These days it feels like summertime is eternal in Tel Aviv, but although the weather will soon change, Summertime – the classic song from the opera Porgy and Bess IS eternal. Opening the season at the Israeli Opera on November 12, the Tour of the Cape Town Opera comes to Israel for the first time with their acclaimed production of Porgy and Bess, directed by Christine Crouse, with set and costumes designed by Michael Mitchell and choreography by Sibonakaliso Ndaba. David Stern, Musical Director of the Israeli Opera and Albert Horne will conduct the Opera Orchestra – the Israel Symphony Orchestra Rishon LeZion.
Porgy and Bess was first performed in 1935, with music by George Gershwin (1898 – 1937), libretto by DuBose Heyward and lyrics by Ira Gershwin and DuBose Heyward. George Gershwin read DuBose Heyward’s novel Porgy in the mid-20s and was interested in collaborating on a folk opera. By the time Gershwin’s schedule allowed him to begin work, Heyward and his wife Dorothy had already co-written a play based on the novel, and both play and novel form the basis for the libretto.
According to the Library of Congress American Memory site, the four creative partners began their collaboration in February 1934. George Gershwin spent several weeks on Folly Island, off the coast of Charleston, North Carolina with the Heywards, where they observed the local customs and listened to the music of the African-American Gullah culture of South Carolina. The score incorporates elements of jazz, blues and folk elements. Some say that Gershwin’s music was also influenced by Jewish liturgical music – Jon Pareles, in a New York Times article, notes a similarity between “It Ain’t Necessarily So” and the Torah blessing.
Porgy and Bess opened up breakthrough performance opportunities for African-Americans, with Ira Gershwin stipulating that only African-American performers can be cast in the lead roles. In the 1936 tour, Todd Duncan led the cast in an ultimately successful protest against the National Theatre’s segregation policy, resulting in the first time an integrated audience attended a performance at the National Theatre.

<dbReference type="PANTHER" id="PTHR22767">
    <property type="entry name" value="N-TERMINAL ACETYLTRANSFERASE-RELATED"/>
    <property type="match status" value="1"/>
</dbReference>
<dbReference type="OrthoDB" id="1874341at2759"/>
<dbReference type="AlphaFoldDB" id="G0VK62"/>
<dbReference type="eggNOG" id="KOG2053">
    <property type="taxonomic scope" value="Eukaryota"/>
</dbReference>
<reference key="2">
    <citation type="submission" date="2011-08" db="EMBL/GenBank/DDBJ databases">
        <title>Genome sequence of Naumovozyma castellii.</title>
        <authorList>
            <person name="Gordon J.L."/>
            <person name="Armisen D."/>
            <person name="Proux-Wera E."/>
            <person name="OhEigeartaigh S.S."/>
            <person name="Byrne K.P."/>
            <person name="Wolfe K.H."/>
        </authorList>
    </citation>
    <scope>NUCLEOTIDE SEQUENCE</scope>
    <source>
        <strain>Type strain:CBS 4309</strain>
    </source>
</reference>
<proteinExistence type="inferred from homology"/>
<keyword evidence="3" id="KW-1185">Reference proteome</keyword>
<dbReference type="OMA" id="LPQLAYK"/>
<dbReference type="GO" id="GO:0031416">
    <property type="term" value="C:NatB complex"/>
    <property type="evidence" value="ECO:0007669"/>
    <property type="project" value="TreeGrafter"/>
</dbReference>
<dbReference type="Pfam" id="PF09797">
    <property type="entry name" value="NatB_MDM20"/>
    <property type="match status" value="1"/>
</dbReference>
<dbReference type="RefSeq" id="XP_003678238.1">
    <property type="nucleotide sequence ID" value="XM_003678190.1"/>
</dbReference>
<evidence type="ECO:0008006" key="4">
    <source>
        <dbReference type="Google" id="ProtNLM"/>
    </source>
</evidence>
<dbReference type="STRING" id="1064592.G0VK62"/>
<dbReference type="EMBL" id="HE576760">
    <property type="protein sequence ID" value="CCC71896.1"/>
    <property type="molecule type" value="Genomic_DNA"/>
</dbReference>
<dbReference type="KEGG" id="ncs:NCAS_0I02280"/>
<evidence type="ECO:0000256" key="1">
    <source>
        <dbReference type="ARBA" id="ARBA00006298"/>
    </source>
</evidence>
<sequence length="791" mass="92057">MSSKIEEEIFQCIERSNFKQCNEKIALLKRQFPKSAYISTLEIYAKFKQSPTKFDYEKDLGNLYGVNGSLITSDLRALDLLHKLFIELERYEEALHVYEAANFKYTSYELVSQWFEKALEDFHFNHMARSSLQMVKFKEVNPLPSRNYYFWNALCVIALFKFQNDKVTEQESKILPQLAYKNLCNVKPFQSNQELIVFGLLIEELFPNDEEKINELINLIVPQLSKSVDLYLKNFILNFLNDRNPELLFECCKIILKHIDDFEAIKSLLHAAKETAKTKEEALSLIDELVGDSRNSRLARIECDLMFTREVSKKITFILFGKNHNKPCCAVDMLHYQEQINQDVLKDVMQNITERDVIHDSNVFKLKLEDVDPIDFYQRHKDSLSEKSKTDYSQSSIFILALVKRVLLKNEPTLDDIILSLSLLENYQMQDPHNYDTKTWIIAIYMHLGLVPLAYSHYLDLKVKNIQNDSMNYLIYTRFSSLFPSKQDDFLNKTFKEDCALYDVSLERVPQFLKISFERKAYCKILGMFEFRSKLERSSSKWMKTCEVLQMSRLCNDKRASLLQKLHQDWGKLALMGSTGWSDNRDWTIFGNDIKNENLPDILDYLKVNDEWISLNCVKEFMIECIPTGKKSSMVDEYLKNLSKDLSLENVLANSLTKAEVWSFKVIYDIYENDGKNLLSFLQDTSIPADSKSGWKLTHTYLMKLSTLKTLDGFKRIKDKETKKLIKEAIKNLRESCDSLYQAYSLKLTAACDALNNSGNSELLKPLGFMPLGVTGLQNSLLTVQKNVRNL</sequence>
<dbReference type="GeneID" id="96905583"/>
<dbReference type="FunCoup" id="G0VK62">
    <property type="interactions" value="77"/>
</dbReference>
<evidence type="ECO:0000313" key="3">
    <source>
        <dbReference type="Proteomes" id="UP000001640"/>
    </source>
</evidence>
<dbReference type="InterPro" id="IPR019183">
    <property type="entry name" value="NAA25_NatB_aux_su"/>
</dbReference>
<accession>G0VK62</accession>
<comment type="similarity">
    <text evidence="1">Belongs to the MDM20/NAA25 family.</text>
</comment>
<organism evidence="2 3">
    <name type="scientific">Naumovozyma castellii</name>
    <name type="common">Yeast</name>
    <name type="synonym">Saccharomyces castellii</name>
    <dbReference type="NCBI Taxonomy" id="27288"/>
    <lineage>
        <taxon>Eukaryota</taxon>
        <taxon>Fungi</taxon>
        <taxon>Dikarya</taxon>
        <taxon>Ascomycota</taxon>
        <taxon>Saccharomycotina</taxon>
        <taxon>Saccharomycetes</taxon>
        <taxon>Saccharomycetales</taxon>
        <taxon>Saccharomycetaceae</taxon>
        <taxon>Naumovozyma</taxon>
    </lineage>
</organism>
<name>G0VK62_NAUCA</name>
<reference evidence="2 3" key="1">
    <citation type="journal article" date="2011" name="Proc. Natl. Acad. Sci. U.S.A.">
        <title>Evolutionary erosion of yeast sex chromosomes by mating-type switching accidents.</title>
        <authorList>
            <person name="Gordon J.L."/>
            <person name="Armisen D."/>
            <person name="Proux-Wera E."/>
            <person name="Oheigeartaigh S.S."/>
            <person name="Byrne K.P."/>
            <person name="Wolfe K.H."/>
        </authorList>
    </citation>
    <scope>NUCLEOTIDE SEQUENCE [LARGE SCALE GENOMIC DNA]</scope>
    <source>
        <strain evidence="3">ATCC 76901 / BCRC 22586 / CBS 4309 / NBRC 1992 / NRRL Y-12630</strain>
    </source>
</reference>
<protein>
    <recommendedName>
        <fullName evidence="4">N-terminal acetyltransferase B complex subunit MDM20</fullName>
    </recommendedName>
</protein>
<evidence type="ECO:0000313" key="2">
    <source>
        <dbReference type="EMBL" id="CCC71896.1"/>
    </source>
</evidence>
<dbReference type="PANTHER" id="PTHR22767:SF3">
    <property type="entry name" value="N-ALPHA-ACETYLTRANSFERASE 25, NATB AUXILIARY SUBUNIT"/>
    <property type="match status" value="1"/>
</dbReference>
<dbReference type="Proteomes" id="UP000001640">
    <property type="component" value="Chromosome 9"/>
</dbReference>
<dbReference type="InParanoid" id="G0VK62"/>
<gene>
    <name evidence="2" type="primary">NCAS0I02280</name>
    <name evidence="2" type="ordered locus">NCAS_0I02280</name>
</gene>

Yet despite its overwhelming popularity, the opera has not been without its own share of controversy. The romantic attempt of the disabled Porgy to rescue Bess from a life dependent on violent men like Crown, her lover and Sportin’ Life, her dealer, against the backdrop of life on Catfish Row, has led some critics to say that the opera perpetuates stereotypes of African-Americans as associated with poverty, violence and drugs. Viewed as empowering by some and oppressive by others, the Cape Town Opera will certainly provide a different point of view.
An article in The Times written during the Cape Town Opera’s UK tour, quotes Managing Director Michael Williams: “And Porgy and Bess is the opera that has so much to say about our situation here, in such a powerful way,” he says. “The opera is about perseverance, abuse, addiction, how to rise up from poverty … a lot of these issues are still hot topics in South Africa.”
The Cape Town Opera was founded in 1999, and has enjoyed world wide success. The opera initiates educational and community programs, as well as providing a platform for introducing South African talents to the international stage. Christine Crouse, director of the current production, is the Opera’s Artistic Director.
The opera will be sung in English, with English and Hebrew surtitles, duration – approximately 3 hours. Each performance is preceded by an introductory talk that begins an hour before show time, with post-performance discussions and backstage tours on select dates. “Towards Opening” will take place on Saturday, November 13 at 11:00; tickets for the talk are 70 NIS. Performances will take place at the Israeli Opera/Tel Aviv Performing Arts Center from November 12 – 27. Additional information (in English) and a complete list of performance times can be found on the Israeli Opera website.